Okinawan language

Northern Ryukyuan language

The Okinawan language (沖縄口, Uchināguchi) is a Ryukyuan language that is spoken in the Okinawa Islands of Japan.

Okinawan
沖縄口/ウチナーグチ Uchinaaguchi
Pronunciation[ʔut͡ɕinaːɡut͡ɕi]
Native toJapan
RegionOkinawa Islands
Native speakers
980,000 (2000)[1]
Okinawan, Japanese, Rōmaji
Language codes
ISO 639-3ryu
Glottologcent2126[2]
Linguasphere45-CAC-ai
45-CAC-aj
45-CAC-ak[3]
Boundaries of the Okinawan Languages.svg
     (South–Central) Okinawan, AKA Shuri–Naha
This article contains IPA phonetic symbols. Without proper rendering support, you may see question marks, boxes, or other symbols instead of Unicode characters. For a guide to IPA symbols, see Help:IPA.

Most linguists say that it branched off from Proto-Japonic, which is the ancestor of Japanese and the Ryukyuan languages. The Japanese government says Okinawan is a dialect of Japanese because of politics.

HistoryEdit

When a group of people called the Yayoi came into the Ryukyu Islands, they brought over a language called Proto-Japonic. This language over time turned into the modern Ryukyuan languages. Proto-Japonic was also spoken in mainland Japan, which turned into Japanese, meaning Japanese and the Ryukyuan languages are related/have the same origin.

Okinawan and other Ryukyuan languages were discriminated by Japan during the Meiji period, making the number of speakers go down. Before that, Okinawan was the official language of the Ryukyu Kingdom.

ClassificationEdit

Okinawan belongs to the Ryukyuan languages. It is in the northern group with both Kunigami and Amami. Sometimes, Kunigami is listed as a dialect of Okinawan but that view is rare.

SpeakersEdit

Most older Okinawans speak Okinawan while younger Okinawans speak Japanese. This is why UNESCO lists Okinawan and the other Ryukyuan languages as “endangered”, meaning it’s possible for the language to die out in the future.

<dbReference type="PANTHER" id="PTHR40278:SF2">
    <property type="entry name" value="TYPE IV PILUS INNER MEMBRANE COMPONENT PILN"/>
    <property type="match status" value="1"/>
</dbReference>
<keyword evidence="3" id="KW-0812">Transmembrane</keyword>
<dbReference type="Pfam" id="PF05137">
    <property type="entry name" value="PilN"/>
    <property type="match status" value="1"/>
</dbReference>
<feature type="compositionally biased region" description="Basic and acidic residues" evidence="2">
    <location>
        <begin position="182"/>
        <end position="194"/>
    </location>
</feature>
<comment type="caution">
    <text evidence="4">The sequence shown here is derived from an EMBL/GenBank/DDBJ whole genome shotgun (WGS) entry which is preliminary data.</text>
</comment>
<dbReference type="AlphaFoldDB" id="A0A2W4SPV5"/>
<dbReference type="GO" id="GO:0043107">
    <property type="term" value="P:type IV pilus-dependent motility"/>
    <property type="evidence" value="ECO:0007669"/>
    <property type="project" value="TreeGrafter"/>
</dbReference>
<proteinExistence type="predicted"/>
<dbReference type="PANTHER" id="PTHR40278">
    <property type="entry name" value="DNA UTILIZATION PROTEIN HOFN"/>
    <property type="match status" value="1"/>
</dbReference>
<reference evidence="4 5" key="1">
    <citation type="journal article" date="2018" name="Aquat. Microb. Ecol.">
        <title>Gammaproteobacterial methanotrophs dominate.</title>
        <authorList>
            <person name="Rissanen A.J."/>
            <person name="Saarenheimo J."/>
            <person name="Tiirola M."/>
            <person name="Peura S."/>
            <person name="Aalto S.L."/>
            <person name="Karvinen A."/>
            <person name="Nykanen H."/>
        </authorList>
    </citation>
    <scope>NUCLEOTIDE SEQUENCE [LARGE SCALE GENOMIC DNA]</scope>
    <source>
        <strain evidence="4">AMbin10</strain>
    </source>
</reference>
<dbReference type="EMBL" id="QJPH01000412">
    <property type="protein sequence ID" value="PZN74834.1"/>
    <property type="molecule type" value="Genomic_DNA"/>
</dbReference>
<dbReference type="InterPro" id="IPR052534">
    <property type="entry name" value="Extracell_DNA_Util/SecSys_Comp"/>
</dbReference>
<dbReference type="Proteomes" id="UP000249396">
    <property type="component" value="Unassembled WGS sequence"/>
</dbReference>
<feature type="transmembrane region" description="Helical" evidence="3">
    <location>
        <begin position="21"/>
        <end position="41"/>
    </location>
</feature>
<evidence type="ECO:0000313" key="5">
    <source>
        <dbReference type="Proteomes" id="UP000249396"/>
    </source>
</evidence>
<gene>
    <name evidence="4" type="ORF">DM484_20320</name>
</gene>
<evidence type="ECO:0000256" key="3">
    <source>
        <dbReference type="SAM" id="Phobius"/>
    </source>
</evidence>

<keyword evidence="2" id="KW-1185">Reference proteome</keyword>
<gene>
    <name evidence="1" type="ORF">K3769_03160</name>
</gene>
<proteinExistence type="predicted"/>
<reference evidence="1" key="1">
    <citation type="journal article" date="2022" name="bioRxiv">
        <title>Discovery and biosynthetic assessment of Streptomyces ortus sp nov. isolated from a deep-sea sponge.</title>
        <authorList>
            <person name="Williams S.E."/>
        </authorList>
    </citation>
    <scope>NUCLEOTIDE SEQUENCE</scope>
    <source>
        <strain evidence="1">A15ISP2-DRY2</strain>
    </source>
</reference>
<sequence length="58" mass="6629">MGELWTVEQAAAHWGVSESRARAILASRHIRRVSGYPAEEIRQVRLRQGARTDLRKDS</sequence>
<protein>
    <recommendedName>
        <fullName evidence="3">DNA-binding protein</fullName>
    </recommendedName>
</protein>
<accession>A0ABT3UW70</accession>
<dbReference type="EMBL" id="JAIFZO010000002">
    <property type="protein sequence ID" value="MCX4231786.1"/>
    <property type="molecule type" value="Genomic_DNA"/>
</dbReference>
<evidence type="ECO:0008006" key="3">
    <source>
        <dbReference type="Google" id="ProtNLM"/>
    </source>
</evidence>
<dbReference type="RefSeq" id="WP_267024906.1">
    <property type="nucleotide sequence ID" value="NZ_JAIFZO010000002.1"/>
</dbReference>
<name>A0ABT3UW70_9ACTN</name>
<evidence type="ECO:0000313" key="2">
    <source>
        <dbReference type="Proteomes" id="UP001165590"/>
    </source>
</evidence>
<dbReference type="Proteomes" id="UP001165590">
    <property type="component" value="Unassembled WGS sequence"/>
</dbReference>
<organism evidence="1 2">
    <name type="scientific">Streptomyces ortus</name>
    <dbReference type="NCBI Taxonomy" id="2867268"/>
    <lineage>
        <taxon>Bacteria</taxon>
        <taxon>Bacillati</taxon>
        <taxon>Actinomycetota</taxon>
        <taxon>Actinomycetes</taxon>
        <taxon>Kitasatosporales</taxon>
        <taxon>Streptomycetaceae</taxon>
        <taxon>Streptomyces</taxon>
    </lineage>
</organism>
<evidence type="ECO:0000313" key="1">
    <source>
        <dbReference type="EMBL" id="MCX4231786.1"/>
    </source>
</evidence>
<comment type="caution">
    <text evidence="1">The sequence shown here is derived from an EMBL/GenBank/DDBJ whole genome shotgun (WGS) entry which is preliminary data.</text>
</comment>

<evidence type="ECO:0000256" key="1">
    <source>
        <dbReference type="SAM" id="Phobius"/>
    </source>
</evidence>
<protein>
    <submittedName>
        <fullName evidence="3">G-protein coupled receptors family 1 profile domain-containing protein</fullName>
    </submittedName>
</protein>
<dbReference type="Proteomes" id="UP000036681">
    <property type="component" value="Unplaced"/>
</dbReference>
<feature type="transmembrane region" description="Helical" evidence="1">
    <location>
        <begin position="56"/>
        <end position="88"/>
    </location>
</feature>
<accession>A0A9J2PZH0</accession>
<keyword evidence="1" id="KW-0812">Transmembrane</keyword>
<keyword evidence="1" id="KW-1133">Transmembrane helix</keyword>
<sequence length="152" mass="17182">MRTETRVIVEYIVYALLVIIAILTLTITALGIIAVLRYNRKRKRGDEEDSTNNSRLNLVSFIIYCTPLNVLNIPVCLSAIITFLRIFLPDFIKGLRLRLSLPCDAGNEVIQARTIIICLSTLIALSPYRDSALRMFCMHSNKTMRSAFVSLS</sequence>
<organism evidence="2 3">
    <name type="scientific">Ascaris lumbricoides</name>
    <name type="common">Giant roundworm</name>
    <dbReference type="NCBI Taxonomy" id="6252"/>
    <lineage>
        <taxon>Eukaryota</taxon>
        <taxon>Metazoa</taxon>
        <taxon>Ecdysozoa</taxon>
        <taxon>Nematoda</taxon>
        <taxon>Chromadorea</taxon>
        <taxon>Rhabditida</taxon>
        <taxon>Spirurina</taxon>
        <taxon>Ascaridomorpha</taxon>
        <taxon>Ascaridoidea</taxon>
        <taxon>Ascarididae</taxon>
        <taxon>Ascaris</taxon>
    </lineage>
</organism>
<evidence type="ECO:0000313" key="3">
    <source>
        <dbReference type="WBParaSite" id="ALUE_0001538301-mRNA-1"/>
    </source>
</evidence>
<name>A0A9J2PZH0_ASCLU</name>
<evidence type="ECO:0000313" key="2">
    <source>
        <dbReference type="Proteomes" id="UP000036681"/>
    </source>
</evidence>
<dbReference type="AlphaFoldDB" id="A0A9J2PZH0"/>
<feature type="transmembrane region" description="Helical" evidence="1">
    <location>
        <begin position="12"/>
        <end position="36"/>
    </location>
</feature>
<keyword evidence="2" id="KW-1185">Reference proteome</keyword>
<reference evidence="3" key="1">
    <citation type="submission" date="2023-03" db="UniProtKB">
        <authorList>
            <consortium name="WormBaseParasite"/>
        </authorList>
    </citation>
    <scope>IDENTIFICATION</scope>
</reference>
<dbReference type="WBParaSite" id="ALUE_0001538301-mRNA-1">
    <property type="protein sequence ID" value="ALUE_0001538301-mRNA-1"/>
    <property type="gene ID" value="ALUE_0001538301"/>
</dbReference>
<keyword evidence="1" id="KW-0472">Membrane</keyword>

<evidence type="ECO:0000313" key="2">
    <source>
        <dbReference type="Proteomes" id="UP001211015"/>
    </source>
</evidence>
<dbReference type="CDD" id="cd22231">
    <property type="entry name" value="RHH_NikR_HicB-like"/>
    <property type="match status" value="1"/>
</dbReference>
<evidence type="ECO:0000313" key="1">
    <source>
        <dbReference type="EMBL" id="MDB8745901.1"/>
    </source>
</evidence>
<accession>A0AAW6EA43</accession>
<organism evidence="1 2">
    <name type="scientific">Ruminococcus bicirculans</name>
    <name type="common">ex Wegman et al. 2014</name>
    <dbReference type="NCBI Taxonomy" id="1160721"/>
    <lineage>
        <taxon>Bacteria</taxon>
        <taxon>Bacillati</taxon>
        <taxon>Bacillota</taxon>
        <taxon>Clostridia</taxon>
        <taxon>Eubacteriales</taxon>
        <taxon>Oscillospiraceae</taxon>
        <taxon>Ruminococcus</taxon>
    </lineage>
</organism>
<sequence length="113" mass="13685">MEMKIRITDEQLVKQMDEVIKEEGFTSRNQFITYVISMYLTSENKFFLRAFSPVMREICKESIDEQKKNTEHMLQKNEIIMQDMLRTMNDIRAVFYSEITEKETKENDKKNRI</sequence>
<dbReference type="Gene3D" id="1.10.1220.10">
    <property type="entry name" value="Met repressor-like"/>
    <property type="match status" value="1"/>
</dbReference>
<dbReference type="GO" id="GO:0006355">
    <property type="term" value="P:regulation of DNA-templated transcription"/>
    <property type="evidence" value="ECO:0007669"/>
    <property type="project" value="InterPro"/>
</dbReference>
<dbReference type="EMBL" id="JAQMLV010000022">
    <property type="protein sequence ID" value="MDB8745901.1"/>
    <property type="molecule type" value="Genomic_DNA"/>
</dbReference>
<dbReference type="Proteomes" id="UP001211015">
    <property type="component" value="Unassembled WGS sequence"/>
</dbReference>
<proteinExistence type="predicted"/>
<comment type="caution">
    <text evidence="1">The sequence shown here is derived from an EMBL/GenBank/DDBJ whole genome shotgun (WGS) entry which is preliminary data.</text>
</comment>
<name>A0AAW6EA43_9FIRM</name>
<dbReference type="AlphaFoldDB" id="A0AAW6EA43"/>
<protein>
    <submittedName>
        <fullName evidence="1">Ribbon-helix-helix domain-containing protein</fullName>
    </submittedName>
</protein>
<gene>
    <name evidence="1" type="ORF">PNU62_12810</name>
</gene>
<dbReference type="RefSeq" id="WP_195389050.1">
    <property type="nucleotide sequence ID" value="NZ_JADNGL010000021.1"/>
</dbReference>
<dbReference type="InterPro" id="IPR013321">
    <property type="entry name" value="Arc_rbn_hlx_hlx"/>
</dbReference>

Sound Changes (Japanese vs. Okinawan)Edit

There are many sound changes between Japanese (Standard) and Okinawan (Shuri-Naha variety):

Japanese “o” - Okinawan “u” (Okinawa = Uchinaa)

Japanese “k” - Okinawan “ch” (Okinawa = Uchinaa)

Japanese “mi” - Okinawan “nn” (minato = nnatu)

Similar sound changes are in other Ryukyuan languages. Kunigami also uses “u” instead of Japanese “o”.

Sample wordsEdit

  • Mensooree (めんそーれー) - Welcome, Hello (when receiving)
  • Hai (はい) - Hello (gender neutral)
  • Haisai (はいさい) - Hello (male only)
  • Haitai (はいたい) - Hello (female only)
  • Ganjyuu (がんじゅー) - Fine health (in greeting)
  • Uchinaaguchi (沖縄口/うちなーぐち) - Okinawan language
  • Uchinaanchu (沖縄人/うちなーんちゅ) - Okinawan person
  • Yamatunchu (大和人/やまとぅんちゅ) - Japanese person
  • Yuntaku (ゆんたく) - Talking
  • Waa (わー) - Informal me or I
  • Wan (我ん/わん) - Formal me or I
  • Iyaa (いやー) - Informal You
  • Unjyoo (御所/うんじょー) - Formal you
  • Un, uu (うん、うー) - Yes
  • Aibiran (あいびらん) - No
  • Furaa (ふらー) - Foolish
  • Yinagu (女/よぃなぐ) - Woman
  • Yikiga (男/よぃきが) - Man
  • Warabaa, Warabi (わらばー、わらび) - Children
  • Uya (うや) - Parents
  • Kwa (きゎ) - A child ( as opposed to Parents)
  • Niisee (にーせー) - A young man
  • Boujya (ぼうじゃ) - A baby
  • In (犬/いん) - A dog
  • In-gwa (犬小/いんぎゎ) - Puppy
  • Mayaa (猫/まやー) - A cat
  • Mayaa-gwa (猫小/まやーぎゎ) - Kitty
  • Hiijyaa (ひーじゃー) - A goat
  • Uchinaa (うちなー) - Okinawa
  • Yamatu (やまとっ) - Japan
  • Too (とー) - China
  • Chooshin (ちょーしん) - Korea
  • Uranda (うらんだ) - Europe

ReferencesEdit

  1. Okinawan at Ethnologue (18th ed., 2015)
  2. Hammarström, Harald; Forkel, Robert; Haspelmath, Martin, eds. (2017). "Central Okinawan". Glottolog 3.0. Jena, Germany: Max Planck Institute for the Science of Human History.
  3. Mimizun.com 2005, Comment #658 – 45-CAC-ai comprises most of Central Okinawa, including Shuri (Naha), Ginowan and Nishihara; 45-CAC-aj comprises the southern tip of Okinawa Island, including Itoman, Mabuni and Takamine; 45-CAC-ak encompasses the region west of Okinawa Island, including the Kerama Islands, Kumejima and Aguni.